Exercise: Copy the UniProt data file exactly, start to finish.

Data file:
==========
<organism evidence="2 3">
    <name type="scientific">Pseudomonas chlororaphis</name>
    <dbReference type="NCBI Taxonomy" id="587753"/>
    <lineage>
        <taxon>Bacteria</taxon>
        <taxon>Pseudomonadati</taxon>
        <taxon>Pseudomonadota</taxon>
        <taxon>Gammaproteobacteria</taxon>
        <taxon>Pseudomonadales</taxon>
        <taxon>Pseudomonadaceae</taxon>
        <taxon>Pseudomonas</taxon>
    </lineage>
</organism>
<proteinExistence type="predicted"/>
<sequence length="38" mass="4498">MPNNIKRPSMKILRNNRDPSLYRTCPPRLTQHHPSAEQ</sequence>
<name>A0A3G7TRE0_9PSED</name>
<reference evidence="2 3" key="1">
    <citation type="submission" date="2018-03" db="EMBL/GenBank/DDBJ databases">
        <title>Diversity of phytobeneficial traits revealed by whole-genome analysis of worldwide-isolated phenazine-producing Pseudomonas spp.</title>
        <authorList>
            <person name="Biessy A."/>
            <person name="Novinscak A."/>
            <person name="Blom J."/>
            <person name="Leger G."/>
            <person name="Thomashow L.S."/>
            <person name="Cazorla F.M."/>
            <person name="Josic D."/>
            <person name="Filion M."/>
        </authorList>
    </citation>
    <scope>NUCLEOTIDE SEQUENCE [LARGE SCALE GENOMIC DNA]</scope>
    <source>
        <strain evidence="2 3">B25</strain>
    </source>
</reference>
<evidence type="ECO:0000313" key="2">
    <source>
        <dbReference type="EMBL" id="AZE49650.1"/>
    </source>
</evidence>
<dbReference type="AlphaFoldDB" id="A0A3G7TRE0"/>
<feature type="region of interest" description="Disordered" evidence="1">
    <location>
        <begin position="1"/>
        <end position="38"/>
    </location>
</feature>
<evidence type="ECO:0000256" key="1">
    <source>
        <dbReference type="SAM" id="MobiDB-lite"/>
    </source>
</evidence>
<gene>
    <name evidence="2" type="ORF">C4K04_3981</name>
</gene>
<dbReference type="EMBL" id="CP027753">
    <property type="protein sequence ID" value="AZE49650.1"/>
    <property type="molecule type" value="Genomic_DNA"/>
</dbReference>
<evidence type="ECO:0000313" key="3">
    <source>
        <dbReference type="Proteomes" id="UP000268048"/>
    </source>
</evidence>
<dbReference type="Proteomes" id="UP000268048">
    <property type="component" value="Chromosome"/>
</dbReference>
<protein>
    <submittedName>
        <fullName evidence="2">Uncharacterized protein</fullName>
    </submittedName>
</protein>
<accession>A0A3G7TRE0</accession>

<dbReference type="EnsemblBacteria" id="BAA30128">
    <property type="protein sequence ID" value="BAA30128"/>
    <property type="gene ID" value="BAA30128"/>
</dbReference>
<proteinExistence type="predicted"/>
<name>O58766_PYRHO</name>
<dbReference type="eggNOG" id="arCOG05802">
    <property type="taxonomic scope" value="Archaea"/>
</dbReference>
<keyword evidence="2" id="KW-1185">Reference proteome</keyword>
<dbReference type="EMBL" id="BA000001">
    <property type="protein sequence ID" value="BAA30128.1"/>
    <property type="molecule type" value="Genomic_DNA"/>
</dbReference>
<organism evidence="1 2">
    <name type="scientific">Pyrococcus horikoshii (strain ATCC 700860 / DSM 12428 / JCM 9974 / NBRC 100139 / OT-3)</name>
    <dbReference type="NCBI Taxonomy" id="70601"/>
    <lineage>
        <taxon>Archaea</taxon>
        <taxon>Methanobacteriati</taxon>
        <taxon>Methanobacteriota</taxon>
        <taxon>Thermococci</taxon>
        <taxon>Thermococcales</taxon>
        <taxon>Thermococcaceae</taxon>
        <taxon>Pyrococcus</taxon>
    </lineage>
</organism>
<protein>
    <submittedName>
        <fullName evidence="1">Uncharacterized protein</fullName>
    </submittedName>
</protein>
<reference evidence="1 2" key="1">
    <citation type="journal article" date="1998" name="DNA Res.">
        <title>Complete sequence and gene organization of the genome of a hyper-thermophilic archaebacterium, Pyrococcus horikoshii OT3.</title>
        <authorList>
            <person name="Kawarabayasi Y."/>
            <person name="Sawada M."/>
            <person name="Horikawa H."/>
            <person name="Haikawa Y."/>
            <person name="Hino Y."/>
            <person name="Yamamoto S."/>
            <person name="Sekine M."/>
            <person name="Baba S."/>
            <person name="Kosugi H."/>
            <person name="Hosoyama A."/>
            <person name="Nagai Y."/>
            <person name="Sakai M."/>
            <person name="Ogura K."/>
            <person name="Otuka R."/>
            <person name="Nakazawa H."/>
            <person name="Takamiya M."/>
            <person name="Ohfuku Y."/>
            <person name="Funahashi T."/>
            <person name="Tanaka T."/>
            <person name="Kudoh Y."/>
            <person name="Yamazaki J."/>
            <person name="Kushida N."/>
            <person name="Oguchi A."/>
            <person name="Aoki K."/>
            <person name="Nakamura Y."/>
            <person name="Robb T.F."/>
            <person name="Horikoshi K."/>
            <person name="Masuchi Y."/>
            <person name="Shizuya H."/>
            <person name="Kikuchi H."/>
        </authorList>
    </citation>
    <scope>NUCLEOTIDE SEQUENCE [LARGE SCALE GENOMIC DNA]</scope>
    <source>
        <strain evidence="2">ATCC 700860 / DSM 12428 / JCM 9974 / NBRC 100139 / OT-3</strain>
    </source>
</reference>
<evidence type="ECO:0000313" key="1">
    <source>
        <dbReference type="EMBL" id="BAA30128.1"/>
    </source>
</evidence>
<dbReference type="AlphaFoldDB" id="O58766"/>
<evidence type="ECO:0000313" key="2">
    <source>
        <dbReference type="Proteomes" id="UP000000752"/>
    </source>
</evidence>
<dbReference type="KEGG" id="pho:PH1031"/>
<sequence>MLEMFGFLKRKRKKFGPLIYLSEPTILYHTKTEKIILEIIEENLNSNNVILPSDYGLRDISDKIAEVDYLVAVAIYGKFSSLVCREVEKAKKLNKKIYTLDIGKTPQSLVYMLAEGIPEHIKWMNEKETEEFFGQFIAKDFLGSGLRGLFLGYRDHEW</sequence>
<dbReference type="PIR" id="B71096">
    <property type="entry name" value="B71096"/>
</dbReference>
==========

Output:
<organism evidence="2 3">
    <name type="scientific">Pseudomonas chlororaphis</name>
    <dbReference type="NCBI Taxonomy" id="587753"/>
    <lineage>
        <taxon>Bacteria</taxon>
        <taxon>Pseudomonadati</taxon>
        <taxon>Pseudomonadota</taxon>
        <taxon>Gammaproteobacteria</taxon>
        <taxon>Pseudomonadales</taxon>
        <taxon>Pseudomonadaceae</taxon>
        <taxon>Pseudomonas</taxon>
    </lineage>
</organism>
<proteinExistence type="predicted"/>
<sequence length="38" mass="4498">MPNNIKRPSMKILRNNRDPSLYRTCPPRLTQHHPSAEQ</sequence>
<name>A0A3G7TRE0_9PSED</name>
<reference evidence="2 3" key="1">
    <citation type="submission" date="2018-03" db="EMBL/GenBank/DDBJ databases">
        <title>Diversity of phytobeneficial traits revealed by whole-genome analysis of worldwide-isolated phenazine-producing Pseudomonas spp.</title>
        <authorList>
            <person name="Biessy A."/>
            <person name="Novinscak A."/>
            <person name="Blom J."/>
            <person name="Leger G."/>
            <person name="Thomashow L.S."/>
            <person name="Cazorla F.M."/>
            <person name="Josic D."/>
            <person name="Filion M."/>
        </authorList>
    </citation>
    <scope>NUCLEOTIDE SEQUENCE [LARGE SCALE GENOMIC DNA]</scope>
    <source>
        <strain evidence="2 3">B25</strain>
    </source>
</reference>
<evidence type="ECO:0000313" key="2">
    <source>
        <dbReference type="EMBL" id="AZE49650.1"/>
    </source>
</evidence>
<dbReference type="AlphaFoldDB" id="A0A3G7TRE0"/>
<feature type="region of interest" description="Disordered" evidence="1">
    <location>
        <begin position="1"/>
        <end position="38"/>
    </location>
</feature>
<evidence type="ECO:0000256" key="1">
    <source>
        <dbReference type="SAM" id="MobiDB-lite"/>
    </source>
</evidence>
<gene>
    <name evidence="2" type="ORF">C4K04_3981</name>
</gene>
<dbReference type="EMBL" id="CP027753">
    <property type="protein sequence ID" value="AZE49650.1"/>
    <property type="molecule type" value="Genomic_DNA"/>
</dbReference>
<evidence type="ECO:0000313" key="3">
    <source>
        <dbReference type="Proteomes" id="UP000268048"/>
    </source>
</evidence>
<dbReference type="Proteomes" id="UP000268048">
    <property type="component" value="Chromosome"/>
</dbReference>
<protein>
    <submittedName>
        <fullName evidence="2">Uncharacterized protein</fullName>
    </submittedName>
</protein>
<accession>A0A3G7TRE0</accession>

<dbReference type="EnsemblBacteria" id="BAA30128">
    <property type="protein sequence ID" value="BAA30128"/>
    <property type="gene ID" value="BAA30128"/>
</dbReference>
<proteinExistence type="predicted"/>
<name>O58766_PYRHO</name>
<dbReference type="eggNOG" id="arCOG05802">
    <property type="taxonomic scope" value="Archaea"/>
</dbReference>
<keyword evidence="2" id="KW-1185">Reference proteome</keyword>
<dbReference type="EMBL" id="BA000001">
    <property type="protein sequence ID" value="BAA30128.1"/>
    <property type="molecule type" value="Genomic_DNA"/>
</dbReference>
<organism evidence="1 2">
    <name type="scientific">Pyrococcus horikoshii (strain ATCC 700860 / DSM 12428 / JCM 9974 / NBRC 100139 / OT-3)</name>
    <dbReference type="NCBI Taxonomy" id="70601"/>
    <lineage>
        <taxon>Archaea</taxon>
        <taxon>Methanobacteriati</taxon>
        <taxon>Methanobacteriota</taxon>
        <taxon>Thermococci</taxon>
        <taxon>Thermococcales</taxon>
        <taxon>Thermococcaceae</taxon>
        <taxon>Pyrococcus</taxon>
    </lineage>
</organism>
<protein>
    <submittedName>
        <fullName evidence="1">Uncharacterized protein</fullName>
    </submittedName>
</protein>
<reference evidence="1 2" key="1">
    <citation type="journal article" date="1998" name="DNA Res.">
        <title>Complete sequence and gene organization of the genome of a hyper-thermophilic archaebacterium, Pyrococcus horikoshii OT3.</title>
        <authorList>
            <person name="Kawarabayasi Y."/>
            <person name="Sawada M."/>
            <person name="Horikawa H."/>
            <person name="Haikawa Y."/>
            <person name="Hino Y."/>
            <person name="Yamamoto S."/>
            <person name="Sekine M."/>
            <person name="Baba S."/>
            <person name="Kosugi H."/>
            <person name="Hosoyama A."/>
            <person name="Nagai Y."/>
            <person name="Sakai M."/>
            <person name="Ogura K."/>
            <person name="Otuka R."/>
            <person name="Nakazawa H."/>
            <person name="Takamiya M."/>
            <person name="Ohfuku Y."/>
            <person name="Funahashi T."/>
            <person name="Tanaka T."/>
            <person name="Kudoh Y."/>
            <person name="Yamazaki J."/>
            <person name="Kushida N."/>
            <person name="Oguchi A."/>
            <person name="Aoki K."/>
            <person name="Nakamura Y."/>
            <person name="Robb T.F."/>
            <person name="Horikoshi K."/>
            <person name="Masuchi Y."/>
            <person name="Shizuya H."/>
            <person name="Kikuchi H."/>
        </authorList>
    </citation>
    <scope>NUCLEOTIDE SEQUENCE [LARGE SCALE GENOMIC DNA]</scope>
    <source>
        <strain evidence="2">ATCC 700860 / DSM 12428 / JCM 9974 / NBRC 100139 / OT-3</strain>
    </source>
</reference>
<evidence type="ECO:0000313" key="1">
    <source>
        <dbReference type="EMBL" id="BAA30128.1"/>
    </source>
</evidence>
<dbReference type="AlphaFoldDB" id="O58766"/>
<evidence type="ECO:0000313" key="2">
    <source>
        <dbReference type="Proteomes" id="UP000000752"/>
    </source>
</evidence>
<dbReference type="KEGG" id="pho:PH1031"/>
<sequence>MLEMFGFLKRKRKKFGPLIYLSEPTILYHTKTEKIILEIIEENLNSNNVILPSDYGLRDISDKIAEVDYLVAVAIYGKFSSLVCREVEKAKKLNKKIYTLDIGKTPQSLVYMLAEGIPEHIKWMNEKETEEFFGQFIAKDFLGSGLRGLFLGYRDHEW</sequence>
<dbReference type="PIR" id="B71096">
    <property type="entry name" value="B71096"/>
</dbReference>